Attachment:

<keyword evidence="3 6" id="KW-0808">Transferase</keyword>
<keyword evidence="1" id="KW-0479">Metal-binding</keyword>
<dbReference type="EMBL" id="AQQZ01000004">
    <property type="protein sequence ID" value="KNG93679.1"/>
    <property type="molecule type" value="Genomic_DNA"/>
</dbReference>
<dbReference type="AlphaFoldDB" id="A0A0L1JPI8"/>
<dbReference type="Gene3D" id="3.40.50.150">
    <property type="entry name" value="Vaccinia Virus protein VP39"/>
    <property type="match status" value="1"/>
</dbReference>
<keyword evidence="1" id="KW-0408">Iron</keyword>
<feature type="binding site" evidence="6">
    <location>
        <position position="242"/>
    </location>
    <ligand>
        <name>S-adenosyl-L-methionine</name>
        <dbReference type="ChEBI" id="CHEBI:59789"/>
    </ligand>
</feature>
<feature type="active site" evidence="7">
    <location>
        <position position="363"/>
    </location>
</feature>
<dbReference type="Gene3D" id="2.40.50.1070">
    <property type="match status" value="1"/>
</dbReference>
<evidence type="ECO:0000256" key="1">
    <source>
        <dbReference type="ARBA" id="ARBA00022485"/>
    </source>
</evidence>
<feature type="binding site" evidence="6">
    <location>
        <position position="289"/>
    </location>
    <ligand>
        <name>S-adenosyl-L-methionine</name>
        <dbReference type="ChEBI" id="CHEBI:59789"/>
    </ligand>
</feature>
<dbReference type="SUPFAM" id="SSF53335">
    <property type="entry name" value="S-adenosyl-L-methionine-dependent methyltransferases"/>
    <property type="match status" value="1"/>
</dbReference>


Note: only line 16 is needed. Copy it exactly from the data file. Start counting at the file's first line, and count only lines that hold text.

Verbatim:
    </location>